For a study, researchers sought to determine the relationship between VDPhys/VT and coagulation activation and outcomes. Patients diagnosed with COVID-19 pneumonia and in need of invasive mechanical ventilation and volumetric capnography monitoring were enrolled in the study by the designers. Measurements were taken for the first 24 hours the patient received mechanical ventilation. The probability of being released on day 28 while still alive served as the primary indicator of success. About 60 patients were enrolled, with 25 (42%) having a high VDPhys/VT (>57%). Patients with high versus low VDPhys/VT had higher APACHE II scores (10[8-13] vs. 8[6-9] points, P=0.002), lower static compliance of the respiratory system (35[24–46] mL/cm H2O vs. 42[37–45] mL/cmH2O, P=0.005), and higher D-dimer levels (1246[1050–1594] ng FEU/mL vs. 792[538–1159] ng FEU/mL, P=0.001), without differences in P/F ratio (157[112–226] vs. 168[136–226], P=0.719).  In addition, D-dimer levels were correlated with VDPhys/VT (r=0.530, P<0.001), but not with P/F (r=−0.103, P=0.433). Patients with high VDPhys/VT had a lower likelihood of being discharged alive on day 28 (32% vs. 71%, aHR = 3.393[1.161–9.915], P=0.026). In critically ill COVID-19 patients, a higher VDPhys/VT ratio was associated with elevated D-dimer concentrations and a decreased likelihood of discharge. A dichotomous VDPhys/VT could help identify a subgroup of high-risk patients that the P/F ratio overlooks.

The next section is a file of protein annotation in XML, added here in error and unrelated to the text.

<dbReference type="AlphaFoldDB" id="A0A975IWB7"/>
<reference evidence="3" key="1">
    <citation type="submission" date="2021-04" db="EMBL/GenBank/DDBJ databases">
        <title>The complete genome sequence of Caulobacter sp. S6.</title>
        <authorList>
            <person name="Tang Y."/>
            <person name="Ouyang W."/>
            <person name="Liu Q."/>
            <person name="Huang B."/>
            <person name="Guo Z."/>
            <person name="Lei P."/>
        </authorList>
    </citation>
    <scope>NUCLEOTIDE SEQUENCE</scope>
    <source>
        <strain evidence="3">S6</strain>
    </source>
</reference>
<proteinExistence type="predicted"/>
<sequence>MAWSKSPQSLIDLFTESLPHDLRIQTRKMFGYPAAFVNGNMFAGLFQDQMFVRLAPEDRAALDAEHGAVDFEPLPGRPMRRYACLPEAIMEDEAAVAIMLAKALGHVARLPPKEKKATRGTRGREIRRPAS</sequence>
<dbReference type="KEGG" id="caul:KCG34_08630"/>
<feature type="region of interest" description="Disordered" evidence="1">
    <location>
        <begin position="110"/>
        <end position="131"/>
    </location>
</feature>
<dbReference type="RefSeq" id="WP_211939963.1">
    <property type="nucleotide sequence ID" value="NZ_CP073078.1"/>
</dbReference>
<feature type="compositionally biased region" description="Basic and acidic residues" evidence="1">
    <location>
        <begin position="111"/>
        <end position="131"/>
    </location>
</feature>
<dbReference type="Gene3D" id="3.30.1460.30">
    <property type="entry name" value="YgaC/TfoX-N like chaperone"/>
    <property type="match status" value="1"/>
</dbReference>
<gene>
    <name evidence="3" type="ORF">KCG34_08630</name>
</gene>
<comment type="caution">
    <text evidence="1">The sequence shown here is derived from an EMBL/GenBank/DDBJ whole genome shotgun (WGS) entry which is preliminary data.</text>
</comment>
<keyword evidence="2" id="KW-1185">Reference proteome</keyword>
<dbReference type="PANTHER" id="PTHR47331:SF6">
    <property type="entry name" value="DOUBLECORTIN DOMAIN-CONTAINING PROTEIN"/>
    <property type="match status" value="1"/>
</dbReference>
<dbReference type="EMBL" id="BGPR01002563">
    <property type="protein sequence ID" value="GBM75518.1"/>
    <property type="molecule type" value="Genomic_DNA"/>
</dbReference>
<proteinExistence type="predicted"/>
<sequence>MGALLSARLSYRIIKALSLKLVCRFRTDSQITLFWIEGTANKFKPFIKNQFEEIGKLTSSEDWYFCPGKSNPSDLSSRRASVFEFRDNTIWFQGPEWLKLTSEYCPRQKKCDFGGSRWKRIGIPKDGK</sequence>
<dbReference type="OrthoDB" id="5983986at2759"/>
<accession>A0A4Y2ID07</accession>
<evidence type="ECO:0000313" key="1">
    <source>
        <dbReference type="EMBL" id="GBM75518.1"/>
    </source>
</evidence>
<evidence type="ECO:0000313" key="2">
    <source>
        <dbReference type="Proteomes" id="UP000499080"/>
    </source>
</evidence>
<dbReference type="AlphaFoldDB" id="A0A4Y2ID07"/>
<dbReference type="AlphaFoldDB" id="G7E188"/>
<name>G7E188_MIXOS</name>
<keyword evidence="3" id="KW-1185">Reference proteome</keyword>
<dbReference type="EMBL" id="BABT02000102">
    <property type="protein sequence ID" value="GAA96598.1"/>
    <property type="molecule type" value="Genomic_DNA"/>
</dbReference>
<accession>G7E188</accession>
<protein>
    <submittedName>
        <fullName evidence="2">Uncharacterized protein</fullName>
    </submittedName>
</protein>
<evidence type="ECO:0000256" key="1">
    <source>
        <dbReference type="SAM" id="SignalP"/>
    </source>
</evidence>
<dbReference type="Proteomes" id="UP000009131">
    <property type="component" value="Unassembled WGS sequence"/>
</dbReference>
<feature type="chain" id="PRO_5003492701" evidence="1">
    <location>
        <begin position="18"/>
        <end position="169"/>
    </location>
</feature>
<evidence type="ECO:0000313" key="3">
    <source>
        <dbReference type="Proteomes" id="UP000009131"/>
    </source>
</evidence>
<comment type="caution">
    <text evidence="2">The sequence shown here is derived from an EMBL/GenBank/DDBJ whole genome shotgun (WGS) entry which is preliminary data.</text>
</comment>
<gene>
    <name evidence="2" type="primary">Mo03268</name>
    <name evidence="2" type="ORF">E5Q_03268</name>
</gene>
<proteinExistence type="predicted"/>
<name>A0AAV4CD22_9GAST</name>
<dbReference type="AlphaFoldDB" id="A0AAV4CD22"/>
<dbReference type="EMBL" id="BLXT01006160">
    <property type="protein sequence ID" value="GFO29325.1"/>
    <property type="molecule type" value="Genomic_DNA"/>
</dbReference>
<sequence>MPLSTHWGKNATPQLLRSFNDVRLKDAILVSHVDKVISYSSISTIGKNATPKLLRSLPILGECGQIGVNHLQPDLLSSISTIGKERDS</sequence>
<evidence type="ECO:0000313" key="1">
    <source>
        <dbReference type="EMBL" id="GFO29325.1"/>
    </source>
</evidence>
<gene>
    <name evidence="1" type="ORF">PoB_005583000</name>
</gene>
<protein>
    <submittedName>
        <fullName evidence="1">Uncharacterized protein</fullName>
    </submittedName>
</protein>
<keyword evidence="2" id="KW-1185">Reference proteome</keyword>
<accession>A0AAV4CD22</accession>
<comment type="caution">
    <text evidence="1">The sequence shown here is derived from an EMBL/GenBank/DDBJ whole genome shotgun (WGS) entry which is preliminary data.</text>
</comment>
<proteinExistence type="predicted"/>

Source – sciencedirect.com/science/article/pii/S0883944122001241